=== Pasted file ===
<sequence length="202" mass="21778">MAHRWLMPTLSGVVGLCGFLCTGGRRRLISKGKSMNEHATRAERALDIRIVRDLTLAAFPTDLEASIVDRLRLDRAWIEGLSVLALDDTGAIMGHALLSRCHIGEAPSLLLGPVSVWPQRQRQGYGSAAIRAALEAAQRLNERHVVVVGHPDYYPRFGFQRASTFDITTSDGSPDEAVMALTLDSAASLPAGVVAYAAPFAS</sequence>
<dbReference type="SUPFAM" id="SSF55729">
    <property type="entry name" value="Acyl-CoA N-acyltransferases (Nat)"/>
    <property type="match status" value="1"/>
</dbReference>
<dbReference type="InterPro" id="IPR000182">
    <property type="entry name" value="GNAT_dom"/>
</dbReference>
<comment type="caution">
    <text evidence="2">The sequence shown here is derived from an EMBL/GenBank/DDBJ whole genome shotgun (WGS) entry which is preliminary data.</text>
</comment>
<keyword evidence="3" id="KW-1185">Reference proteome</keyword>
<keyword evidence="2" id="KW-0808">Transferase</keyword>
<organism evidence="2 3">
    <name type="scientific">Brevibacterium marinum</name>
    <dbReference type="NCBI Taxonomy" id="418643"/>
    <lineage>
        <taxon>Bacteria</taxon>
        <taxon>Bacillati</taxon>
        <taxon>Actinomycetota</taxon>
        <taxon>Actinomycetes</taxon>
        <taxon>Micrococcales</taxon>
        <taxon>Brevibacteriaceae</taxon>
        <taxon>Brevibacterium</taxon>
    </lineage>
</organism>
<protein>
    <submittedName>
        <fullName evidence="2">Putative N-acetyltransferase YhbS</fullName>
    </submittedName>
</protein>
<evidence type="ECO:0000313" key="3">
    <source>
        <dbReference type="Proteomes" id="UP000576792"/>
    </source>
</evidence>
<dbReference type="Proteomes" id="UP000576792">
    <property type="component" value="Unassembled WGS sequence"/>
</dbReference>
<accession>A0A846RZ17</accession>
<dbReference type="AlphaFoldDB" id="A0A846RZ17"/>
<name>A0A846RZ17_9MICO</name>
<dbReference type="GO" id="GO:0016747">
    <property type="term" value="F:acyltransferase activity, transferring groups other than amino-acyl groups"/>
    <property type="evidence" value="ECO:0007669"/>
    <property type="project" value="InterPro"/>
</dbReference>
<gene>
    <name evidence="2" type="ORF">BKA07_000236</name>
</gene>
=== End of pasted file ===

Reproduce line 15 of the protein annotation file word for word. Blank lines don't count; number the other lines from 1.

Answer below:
    <name type="scientific">Brevibacterium marinum</name>